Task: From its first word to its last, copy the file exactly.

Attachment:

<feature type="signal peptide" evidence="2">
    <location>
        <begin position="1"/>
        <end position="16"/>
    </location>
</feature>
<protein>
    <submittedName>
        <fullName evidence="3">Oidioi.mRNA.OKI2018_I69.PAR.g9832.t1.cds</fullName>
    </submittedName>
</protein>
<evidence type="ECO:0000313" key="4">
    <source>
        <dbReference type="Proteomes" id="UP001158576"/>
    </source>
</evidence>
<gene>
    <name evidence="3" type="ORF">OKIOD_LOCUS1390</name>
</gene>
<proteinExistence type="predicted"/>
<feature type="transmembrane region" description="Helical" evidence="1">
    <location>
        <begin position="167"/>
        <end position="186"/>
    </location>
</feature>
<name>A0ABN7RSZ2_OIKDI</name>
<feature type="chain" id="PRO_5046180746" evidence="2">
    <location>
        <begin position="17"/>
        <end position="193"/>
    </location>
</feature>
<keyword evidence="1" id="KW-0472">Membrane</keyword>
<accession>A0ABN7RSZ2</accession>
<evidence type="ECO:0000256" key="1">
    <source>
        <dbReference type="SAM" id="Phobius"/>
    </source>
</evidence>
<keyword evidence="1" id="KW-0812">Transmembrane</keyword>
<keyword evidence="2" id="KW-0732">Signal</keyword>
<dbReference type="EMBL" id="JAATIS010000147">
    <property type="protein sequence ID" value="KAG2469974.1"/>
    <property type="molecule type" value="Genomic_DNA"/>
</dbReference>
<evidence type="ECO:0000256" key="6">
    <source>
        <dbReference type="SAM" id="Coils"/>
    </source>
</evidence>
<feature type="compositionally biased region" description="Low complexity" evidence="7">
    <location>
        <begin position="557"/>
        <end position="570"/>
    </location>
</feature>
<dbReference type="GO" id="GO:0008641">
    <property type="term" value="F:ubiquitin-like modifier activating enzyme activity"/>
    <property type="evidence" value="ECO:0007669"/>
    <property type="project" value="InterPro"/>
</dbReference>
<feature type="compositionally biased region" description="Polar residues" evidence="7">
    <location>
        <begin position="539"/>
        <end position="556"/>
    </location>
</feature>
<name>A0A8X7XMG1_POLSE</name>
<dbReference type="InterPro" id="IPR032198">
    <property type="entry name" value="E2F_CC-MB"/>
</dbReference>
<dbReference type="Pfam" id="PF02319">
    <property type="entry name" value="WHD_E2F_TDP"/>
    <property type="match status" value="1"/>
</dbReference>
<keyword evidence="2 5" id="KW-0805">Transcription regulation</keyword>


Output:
<feature type="signal peptide" evidence="2">
    <location>
        <begin position="1"/>
        <end position="16"/>
    </location>
</feature>
<protein>
    <submittedName>
        <fullName evidence="3">Oidioi.mRNA.OKI2018_I69.PAR.g9832.t1.cds</fullName>
    </submittedName>
</protein>
<evidence type="ECO:0000313" key="4">
    <source>
        <dbReference type="Proteomes" id="UP001158576"/>
    </source>
</evidence>
<gene>
    <name evidence="3" type="ORF">OKIOD_LOCUS1390</name>
</gene>
<proteinExistence type="predicted"/>
<feature type="transmembrane region" description="Helical" evidence="1">
    <location>
        <begin position="167"/>
        <end position="186"/>
    </location>
</feature>
<name>A0ABN7RSZ2_OIKDI</name>
<feature type="chain" id="PRO_5046180746" evidence="2">
    <location>
        <begin position="17"/>
        <end position="193"/>
    </location>
</feature>
<keyword evidence="1" id="KW-0472">Membrane</keyword>
<accession>A0ABN7RSZ2</accession>
<evidence type="ECO:0000256" key="1">
    <source>
        <dbReference type="SAM" id="Phobius"/>
    </source>
</evidence>
<keyword evidence="1" id="KW-0812">Transmembrane</keyword>
<keyword evidence="2" id="KW-0732">Signal</keyword>
<dbReference type="EMBL" id="JAATIS010000147">
    <property type="protein sequence ID" value="KAG2469974.1"/>
    <property type="molecule type" value="Genomic_DNA"/>
</dbReference>
<evidence type="ECO:0000256" key="6">
    <source>
        <dbReference type="SAM" id="Coils"/>
    </source>
</evidence>
<feature type="compositionally biased region" description="Low complexity" evidence="7">
    <location>
        <begin position="557"/>
        <end position="570"/>
    </location>
</feature>
<dbReference type="GO" id="GO:0008641">
    <property type="term" value="F:ubiquitin-like modifier activating enzyme activity"/>
    <property type="evidence" value="ECO:0007669"/>
    <property type="project" value="InterPro"/>
</dbReference>
<feature type="compositionally biased region" description="Polar residues" evidence="7">
    <location>
        <begin position="539"/>
        <end position="556"/>
    </location>
</feature>
<name>A0A8X7XMG1_POLSE</name>
<dbReference type="InterPro" id="IPR032198">
    <property type="entry name" value="E2F_CC-MB"/>
</dbReference>
<dbReference type="Pfam" id="PF02319">
    <property type="entry name" value="WHD_E2F_TDP"/>
    <property type="match status" value="1"/>
</dbReference>
<keyword evidence="2 5" id="KW-0805">Transcription regulation</keyword>